History of Justices of Peace in WA
When Captain James Stirling settled the colony of Western Australia in 1829, he appointed eight Justices of the Peace originally referred to as ‘Conservators of the Peace’ to “inquire into the truth of felonies, poisonings, enchantments, sorceries, act-magic, trespasses, forestalling, regrating, ingrossings and extortions whatsoever”.
Captain Stirling gave Justices of the Peace the same powers as their UK counterparts, who have helped uphold Westminster law since 1361.
Western Australia’s first Justices of the Peace were required to carry out a wide range of duties generally termed as ‘administrative.’ Prior to establishment of a Police Force such duties included such things as organising searches for lost children, reporting on movements of Aborigines and establishing the whereabouts of absconding seamen. They were also required to determine minor civil disputes between ‘master and servant’.
Until 1852, Western Australian Justices of the Peace, like those in the UK, were also expected to oversee local police operations and constables were required to ‘wait upon’ Justices. Administration of constables prior to enactment of the first WA Police Act also fell to Stipendiary Magistrates who were always sworn in similar to that for Justices of the Peace. Additionally, they acted as an agent for the Government in passing official instructions to settlers. Stipendiary Magistrates supervised the work of Justices of the Peace in their districts and presided over the majority of non-capital criminal trials. The District Court Act of 1970 separated the court jurisdiction over on-capital offences further.
Our Association began as the Justices Association of Western Australia. Its first meeting was held in the Justices Room of the Police Court on Monday 20th June 1916 with 29 Justices in attendance. The annual subscription was set at £1-1-0, and the first General Meeting was called for 14th September 1916.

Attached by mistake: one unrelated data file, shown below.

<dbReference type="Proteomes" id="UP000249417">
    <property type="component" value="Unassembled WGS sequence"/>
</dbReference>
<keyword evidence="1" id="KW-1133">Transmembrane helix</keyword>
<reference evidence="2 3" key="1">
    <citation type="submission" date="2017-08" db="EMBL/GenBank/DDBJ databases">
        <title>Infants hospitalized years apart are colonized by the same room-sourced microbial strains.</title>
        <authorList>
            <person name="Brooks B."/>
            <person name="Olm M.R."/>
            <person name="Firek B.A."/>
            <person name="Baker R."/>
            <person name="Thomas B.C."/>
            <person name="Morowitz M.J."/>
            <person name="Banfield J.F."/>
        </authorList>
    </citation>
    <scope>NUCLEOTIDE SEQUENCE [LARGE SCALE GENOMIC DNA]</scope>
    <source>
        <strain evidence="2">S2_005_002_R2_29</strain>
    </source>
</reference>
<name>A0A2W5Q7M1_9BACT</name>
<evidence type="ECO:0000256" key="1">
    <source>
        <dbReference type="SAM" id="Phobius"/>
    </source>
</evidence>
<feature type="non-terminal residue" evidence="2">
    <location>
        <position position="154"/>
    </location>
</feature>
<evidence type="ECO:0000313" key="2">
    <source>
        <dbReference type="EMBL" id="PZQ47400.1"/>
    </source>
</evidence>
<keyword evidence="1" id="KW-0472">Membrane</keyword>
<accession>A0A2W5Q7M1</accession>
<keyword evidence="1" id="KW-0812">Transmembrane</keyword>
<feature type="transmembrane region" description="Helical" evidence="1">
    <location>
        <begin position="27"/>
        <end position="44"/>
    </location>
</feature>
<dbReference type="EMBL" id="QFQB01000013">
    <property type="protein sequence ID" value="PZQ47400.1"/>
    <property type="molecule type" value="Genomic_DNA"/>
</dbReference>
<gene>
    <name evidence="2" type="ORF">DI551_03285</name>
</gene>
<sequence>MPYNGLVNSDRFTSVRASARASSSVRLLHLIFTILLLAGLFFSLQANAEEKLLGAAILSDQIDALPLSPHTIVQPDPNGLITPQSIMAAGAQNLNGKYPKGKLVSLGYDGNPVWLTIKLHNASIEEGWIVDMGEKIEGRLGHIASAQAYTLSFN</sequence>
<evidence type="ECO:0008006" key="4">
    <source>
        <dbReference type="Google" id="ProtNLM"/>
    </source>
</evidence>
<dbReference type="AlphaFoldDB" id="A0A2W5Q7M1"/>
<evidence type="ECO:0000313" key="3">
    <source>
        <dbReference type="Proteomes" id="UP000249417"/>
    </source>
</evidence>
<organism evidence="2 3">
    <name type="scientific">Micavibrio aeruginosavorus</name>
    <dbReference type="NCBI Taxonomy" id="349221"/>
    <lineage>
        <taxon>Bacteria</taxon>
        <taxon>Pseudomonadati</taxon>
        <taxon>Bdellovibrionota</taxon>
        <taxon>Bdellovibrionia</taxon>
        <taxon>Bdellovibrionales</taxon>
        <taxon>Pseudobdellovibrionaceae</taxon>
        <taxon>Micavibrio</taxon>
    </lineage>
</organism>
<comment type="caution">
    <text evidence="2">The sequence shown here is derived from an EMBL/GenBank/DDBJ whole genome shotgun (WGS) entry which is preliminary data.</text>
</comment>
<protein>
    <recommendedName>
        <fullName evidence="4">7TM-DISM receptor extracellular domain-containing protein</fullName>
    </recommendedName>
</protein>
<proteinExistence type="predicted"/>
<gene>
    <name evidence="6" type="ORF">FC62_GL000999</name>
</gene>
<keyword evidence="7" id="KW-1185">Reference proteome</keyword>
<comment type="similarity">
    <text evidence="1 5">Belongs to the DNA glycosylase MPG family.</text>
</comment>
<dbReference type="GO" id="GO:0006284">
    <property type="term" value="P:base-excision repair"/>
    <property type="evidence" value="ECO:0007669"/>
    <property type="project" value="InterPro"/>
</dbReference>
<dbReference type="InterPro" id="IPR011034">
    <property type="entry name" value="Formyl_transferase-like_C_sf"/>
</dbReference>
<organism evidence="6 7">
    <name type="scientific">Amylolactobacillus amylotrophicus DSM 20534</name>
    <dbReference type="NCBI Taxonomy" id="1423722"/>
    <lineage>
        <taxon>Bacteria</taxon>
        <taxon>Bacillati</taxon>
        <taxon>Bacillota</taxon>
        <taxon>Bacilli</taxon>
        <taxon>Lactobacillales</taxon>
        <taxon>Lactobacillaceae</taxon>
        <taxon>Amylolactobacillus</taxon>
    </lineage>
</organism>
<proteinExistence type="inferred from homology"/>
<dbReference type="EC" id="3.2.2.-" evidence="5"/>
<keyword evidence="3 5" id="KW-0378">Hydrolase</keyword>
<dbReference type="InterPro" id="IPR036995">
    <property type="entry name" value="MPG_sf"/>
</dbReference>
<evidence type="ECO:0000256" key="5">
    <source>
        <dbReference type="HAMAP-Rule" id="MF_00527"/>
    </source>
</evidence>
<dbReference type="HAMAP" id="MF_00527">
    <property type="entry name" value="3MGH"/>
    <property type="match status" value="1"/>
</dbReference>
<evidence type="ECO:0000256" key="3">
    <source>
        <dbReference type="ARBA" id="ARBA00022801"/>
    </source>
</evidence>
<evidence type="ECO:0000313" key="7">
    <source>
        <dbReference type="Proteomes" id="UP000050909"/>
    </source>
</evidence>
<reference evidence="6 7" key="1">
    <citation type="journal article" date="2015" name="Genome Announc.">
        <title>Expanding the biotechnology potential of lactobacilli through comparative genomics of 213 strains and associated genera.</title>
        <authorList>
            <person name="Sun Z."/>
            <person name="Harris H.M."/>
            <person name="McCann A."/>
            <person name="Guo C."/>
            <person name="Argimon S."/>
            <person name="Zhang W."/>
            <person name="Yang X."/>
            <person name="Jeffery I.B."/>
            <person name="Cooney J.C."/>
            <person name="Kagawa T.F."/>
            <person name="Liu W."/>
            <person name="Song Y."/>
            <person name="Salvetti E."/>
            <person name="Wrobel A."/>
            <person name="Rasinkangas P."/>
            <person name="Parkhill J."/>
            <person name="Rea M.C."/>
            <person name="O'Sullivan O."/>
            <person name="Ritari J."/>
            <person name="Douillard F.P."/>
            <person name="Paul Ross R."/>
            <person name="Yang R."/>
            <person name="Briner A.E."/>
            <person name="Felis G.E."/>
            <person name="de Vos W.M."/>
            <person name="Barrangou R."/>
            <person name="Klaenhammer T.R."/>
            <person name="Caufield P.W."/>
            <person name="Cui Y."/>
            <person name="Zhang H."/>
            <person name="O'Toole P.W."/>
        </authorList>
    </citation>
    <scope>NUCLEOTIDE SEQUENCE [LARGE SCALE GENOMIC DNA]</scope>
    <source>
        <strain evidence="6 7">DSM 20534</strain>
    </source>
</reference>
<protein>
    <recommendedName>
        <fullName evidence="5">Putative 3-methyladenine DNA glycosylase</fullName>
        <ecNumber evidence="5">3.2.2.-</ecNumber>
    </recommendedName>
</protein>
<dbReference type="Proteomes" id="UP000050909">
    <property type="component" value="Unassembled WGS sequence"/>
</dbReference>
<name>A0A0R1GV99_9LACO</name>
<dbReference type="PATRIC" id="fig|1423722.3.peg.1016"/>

Mr. Good was the first President and oversaw the Incorporation of the Association in March 1917. A Registrar (Mr H Casper) was also appointed and served in that role for 35 years, followed by his son who took on the role for the next 25 years. Such long periods of service are almost unimaginable today but show the importance of a Registrar to the association.
The first General Meeting of the incorporated association was held in February 1917. Of the 1500 Justices of the Peace in the State at that time, 241 were members of the Association but by the next Annual General Meeting in February 1918, membership had almost doubled. (It currently represents almost half of Western Australia’s active JPs.) On 1st April 1963, Queen Elizbeth II granted the association its Royal Patent and it became the Royal Association of Justices of WA (Inc), often abbreviated to RAJWA.